Find the Python3 pid and kill the pid. Please see the below imageenter image description here

Note: kill only python3(pid=130) not jupyter python(122).

Solution 6 - Python

Im not sure if this blacklisting is true! Its rather possible, that the cores are shared among users. I ran also the test, and my results are the following:

Gen RAM Free: 12.9 GB  | Proc size: 142.8 MB
GPU RAM Free: 11441MB | Used: 0MB | Util   0% | Total 11441MB

It seems im getting also full core. However i ran it a few times, and i got the same result. Maybe i will repeat this check a few times during the day to see if there is any change.

Solution 7 - Python

just give a heavy task to google colab, it will ask us to change to 25 gb of ram.

enter image description here

example run this code twice:

import numpy as np
from keras.layers import Conv2D, MaxPooling2D, AveragePooling2D
from keras.layers import Dropout, Flatten, Dense
from keras.models import Sequential
from keras.layers.advanced_activations import LeakyReLU
from keras.datasets import cifar10
(train_features, train_labels), (test_features, test_labels) = cifar10.load_data()
model = Sequential()

model.add(Conv2D(filters=16, kernel_size=(2, 2), padding="same", activation="relu", input_shape=(train_features.shape[1:])))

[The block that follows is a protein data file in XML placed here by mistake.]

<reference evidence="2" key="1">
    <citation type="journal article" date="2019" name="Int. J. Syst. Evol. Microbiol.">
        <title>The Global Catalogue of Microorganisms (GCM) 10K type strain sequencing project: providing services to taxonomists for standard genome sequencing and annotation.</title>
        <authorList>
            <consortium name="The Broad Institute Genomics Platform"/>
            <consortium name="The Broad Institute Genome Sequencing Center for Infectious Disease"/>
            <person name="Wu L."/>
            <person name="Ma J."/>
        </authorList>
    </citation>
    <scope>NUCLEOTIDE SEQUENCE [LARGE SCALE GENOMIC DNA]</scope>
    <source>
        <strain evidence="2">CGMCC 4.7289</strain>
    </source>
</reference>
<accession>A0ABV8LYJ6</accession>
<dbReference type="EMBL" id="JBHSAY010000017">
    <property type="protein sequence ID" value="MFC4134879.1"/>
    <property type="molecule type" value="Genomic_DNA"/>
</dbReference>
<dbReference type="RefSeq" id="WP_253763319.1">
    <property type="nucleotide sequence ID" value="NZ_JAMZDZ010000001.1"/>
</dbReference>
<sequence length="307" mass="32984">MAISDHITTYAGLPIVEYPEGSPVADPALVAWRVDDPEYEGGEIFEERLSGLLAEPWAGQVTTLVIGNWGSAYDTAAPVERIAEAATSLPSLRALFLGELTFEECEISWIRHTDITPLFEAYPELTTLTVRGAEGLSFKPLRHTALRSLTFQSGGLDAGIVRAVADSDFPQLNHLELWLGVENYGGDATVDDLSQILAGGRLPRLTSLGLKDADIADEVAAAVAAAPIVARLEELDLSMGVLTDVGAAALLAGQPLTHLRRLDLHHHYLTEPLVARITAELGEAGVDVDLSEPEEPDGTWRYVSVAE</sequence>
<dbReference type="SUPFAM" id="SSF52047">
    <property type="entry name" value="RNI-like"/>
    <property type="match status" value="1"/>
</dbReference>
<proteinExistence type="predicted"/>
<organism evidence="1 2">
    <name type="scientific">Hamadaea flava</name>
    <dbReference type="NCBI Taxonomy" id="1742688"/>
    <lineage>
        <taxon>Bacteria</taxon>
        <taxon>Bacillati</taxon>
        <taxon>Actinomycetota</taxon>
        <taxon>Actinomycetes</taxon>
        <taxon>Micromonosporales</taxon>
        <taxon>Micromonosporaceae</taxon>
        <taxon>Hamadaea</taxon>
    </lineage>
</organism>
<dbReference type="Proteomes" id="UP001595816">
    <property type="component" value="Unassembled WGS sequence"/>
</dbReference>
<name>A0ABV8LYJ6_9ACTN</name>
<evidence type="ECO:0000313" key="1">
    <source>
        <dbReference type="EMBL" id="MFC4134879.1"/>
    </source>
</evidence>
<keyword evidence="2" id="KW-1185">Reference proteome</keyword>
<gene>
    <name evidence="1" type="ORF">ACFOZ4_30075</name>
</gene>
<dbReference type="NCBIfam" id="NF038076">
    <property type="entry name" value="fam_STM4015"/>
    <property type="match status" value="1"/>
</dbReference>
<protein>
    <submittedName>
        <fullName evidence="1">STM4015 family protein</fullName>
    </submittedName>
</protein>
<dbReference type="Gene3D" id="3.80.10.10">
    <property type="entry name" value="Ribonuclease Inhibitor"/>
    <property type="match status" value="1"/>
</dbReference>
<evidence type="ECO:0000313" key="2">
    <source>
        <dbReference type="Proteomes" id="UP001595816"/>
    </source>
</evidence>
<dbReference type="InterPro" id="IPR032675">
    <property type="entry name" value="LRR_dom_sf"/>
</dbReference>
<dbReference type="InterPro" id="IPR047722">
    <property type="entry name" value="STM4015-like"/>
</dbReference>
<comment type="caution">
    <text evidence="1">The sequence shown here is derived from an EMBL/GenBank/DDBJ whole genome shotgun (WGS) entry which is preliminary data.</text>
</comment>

model.add(MaxPooling2D(pool_size=(2, 2), padding='same'))

model.add(Conv2D(filters=32, kernel_size=(3, 3), padding="same", activation="relu"))
model.add(MaxPooling2D(pool_size=(2, 2), padding='same'))

model.add(Conv2D(filters=64, kernel_size=(4, 4), padding="same", activation="relu"))
model.add(MaxPooling2D(pool_size=(2, 2), padding='same'))


model.add(Dense(25600, activation="relu"))
model.add(Dense(25600, activation="relu"))
model.add(Dense(25600, activation="relu"))
model.add(Dense(25600, activation="relu"))
model.add(Dense(10, activation="softmax"))

model.compile(optimizer='adam', loss='sparse_categorical_crossentropy', metrics=['accuracy']), train_labels, validation_split=0.2, epochs=10, batch_size=128, verbose=1)

then click on get more ram :) enter image description here enter image description here

enter image description here

Solution 8 - Python

I believe if we have multiple notebooks open. Just closing it doesn't actually stop the process. I haven't figured out how to stop it. But I used top to find PID of the python3 that was running longest and using most of the memory and I killed it. Everything back to normal now.

Solution 9 - Python

Google Colab resource allocation is dynamic, based on users past usage. Suppose if a user has been using more resources recently and a new user who is less frequently uses Colab, he will be given relatively more preference in resource allocation.

Hence to get the max out of Colab , close all your Colab tabs and all other active sessions, reset the runtime of the one you want to use. You'll definitely get better GPU allocation.